Thursday, September 20, 2007

One short sleep past


Image: Amanda Kavanaugh

I'm Willin' (Part 1) - The Staple Singers

Centuries before gospel borrowed from the carnal of blues and other secular music, artists were
articulating spiritual ecstasy with a slightly more accessible (and mundane) lexicon. Think Donne's "Holy Sonnet XIV" (Except you enthrall me, never shall be free/Nor ever chaste, except you ravish me) or Bernini's St. Teresa of the Arched Back and Parted Lips. None of us right here are saints, and from our likely diminished perspective, the pleasure of voluntary and absolute surrender--body or soul--are proportionate. But really we enjoy only an awkward and imperfect grace, a grace of knees and elbows, lurches and stammers. Whatever you believe I think you know this, and it haunts you. It haunts me. (For the record, I consider myself a spiritual person, but not in any organized-religion sense, so I'm absolutely not proselytizing here.) Maybe the Singers' relatively cool and sober responses to Mavis Staples' hot and heavy Lord I'm willing calls is this kind of momento mori. Small reminders. Still, the power and glory of this song is in Mavis singing. In her rich range and the way her voice splinters and sparks on the high notes like flames feasting on dry wood--red and triumphant but also ashen, dejected. In the way she just brushes the humid sway of drums and reverbed guitar with her fingertips, but dances cheek and hip and toes, full-body, eyes squeezed shut in want and need, with something unseen.

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Before she died this week at the much too young age of 36, Megan Matthews wrote for the music blog Moistworks. She did many other things too, including raising a young daughter. But I knew her only from reading her Moistworks posts--some of the best, most thoughtful and inspired writing about music (writing about anything) on the web. Her posts were brave, fierce, humorous, and always voiced with such intense feeling. This morning, the world seems lesser for her absence from it. You can leave condolences and donate to a college fund the Moistworks staff has established for Megan's daughter, here.

6 Comments:

Blogger C. said...

Nice Staples track, Amy--one I wasn't familiar with.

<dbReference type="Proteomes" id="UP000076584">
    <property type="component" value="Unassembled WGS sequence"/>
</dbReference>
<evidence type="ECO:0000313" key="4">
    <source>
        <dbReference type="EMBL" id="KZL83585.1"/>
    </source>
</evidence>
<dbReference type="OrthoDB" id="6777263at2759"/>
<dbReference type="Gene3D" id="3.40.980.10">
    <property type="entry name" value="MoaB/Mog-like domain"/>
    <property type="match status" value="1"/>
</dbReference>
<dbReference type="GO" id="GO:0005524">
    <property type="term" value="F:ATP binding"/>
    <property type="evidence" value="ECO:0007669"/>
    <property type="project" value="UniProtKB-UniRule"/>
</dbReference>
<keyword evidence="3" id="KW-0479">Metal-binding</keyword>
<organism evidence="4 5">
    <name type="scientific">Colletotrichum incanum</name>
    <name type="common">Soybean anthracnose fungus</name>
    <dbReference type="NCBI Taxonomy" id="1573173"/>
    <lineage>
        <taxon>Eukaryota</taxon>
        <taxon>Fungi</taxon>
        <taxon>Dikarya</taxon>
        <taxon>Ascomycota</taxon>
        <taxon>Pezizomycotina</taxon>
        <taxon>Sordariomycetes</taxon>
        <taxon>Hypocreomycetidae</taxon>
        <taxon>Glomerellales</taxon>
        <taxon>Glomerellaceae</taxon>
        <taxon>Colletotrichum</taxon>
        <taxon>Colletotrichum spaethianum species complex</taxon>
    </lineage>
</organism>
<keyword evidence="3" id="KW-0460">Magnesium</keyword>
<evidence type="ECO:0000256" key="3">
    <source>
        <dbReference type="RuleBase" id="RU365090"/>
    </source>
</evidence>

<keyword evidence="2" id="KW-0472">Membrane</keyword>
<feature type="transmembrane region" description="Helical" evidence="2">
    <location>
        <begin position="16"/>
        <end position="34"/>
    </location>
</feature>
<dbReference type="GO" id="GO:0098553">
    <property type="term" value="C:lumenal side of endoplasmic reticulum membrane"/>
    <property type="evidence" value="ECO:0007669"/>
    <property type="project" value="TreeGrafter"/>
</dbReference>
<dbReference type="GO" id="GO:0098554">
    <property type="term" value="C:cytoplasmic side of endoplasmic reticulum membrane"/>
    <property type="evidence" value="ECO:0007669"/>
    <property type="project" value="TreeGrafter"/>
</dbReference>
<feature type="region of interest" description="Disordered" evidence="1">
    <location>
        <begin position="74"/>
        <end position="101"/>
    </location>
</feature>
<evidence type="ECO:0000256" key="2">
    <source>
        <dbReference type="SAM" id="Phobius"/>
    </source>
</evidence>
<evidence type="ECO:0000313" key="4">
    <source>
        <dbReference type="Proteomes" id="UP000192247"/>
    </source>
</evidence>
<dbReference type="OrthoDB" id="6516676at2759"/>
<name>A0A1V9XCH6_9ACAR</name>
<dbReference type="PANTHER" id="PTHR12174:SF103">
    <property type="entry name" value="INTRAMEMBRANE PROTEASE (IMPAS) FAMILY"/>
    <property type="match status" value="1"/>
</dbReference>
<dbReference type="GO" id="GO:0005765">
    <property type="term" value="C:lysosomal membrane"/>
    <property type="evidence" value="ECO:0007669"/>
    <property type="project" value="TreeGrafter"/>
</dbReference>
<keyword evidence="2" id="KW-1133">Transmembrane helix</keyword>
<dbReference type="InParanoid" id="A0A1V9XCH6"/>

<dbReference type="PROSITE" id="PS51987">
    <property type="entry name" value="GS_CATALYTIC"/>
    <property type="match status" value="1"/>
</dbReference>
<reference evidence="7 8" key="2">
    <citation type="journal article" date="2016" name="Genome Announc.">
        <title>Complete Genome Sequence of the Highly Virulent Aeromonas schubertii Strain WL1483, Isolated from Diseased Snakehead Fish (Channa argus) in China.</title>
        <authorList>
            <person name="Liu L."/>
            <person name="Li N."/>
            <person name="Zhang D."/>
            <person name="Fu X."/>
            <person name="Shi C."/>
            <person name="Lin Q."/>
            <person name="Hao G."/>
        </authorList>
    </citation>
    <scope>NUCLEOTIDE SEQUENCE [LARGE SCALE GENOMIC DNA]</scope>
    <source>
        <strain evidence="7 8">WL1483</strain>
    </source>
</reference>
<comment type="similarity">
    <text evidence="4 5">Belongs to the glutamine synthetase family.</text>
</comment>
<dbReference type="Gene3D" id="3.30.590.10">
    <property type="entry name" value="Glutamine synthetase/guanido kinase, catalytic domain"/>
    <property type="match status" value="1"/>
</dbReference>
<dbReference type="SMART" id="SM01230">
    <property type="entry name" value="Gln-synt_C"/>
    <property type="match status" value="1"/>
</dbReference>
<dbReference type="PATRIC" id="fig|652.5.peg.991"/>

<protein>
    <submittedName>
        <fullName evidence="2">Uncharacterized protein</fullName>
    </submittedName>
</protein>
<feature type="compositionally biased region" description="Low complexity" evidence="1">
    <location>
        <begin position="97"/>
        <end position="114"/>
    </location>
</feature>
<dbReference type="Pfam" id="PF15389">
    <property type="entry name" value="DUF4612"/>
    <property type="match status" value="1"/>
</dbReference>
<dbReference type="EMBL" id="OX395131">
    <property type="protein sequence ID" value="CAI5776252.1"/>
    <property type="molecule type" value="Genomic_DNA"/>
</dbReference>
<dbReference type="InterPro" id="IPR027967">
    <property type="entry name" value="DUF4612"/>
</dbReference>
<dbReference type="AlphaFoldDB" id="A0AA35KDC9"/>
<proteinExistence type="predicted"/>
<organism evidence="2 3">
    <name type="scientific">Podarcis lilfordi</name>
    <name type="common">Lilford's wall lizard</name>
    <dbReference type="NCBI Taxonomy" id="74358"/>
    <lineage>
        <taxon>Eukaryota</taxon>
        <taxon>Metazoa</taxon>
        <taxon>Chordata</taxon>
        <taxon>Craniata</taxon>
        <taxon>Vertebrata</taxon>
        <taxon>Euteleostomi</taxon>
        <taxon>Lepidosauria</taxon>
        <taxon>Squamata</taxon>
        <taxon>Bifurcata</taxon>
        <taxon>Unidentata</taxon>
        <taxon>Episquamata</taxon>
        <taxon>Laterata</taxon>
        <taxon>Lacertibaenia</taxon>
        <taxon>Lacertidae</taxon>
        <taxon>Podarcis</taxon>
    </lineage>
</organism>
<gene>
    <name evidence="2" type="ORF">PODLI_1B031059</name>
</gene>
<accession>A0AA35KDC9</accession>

The death of Megan Matthews really is just the saddest, most shocking thing. What a terrible loss.

chris

7:18 PM  
Blogger Amy said...

There's a part II to the song. I was going to post it, but decided to let peeps find it on their own.

I can never quite understand--on an emotional level--how someone can be here one minute, so alive, and gone the next. It's an awful, frightening sorcery.

11:06 PM  
Blogger cathy C. said...

megan was a beautiful person who loved life. She was my neighbor. In my few encouters with her, she always was smiling or laughing. I remember her walking doown the street eating ice cream with her daughter. Megan's beauty will live through Renee She gave me the benefit of the doubt when someone accused my son of something. He was innocent. She was a genuine human being.

7:57 PM  
Blogger Amy said...

I'm so sorry, Cathy. It sounds like she was an extraordinary person.

9:36 PM  
Anonymous Anonymous said...

Megan's beauty will live on through all of us she touched through her posts.

2:54 PM  
Anonymous cathyclark said...

It has been a week since her funeral. I look up at the stained glass hanging in her widow and her empty parking place.
Megan made it to the promised land (read her blog). Sadly, renee will travel on without her but the great thing is she has so much of megan in her.
I still can't belive this has happened. Princess diana only "Lived half a life" said in the eulogy. But she touiched so many people....so did Megan.
My son trevor lost his dad at the age of ten in (same age as Renee)of a brain hemorrage. he is a freshman in high school now. I look at Renee and can only guess of all the inner feelings she must have.

9:55 AM  

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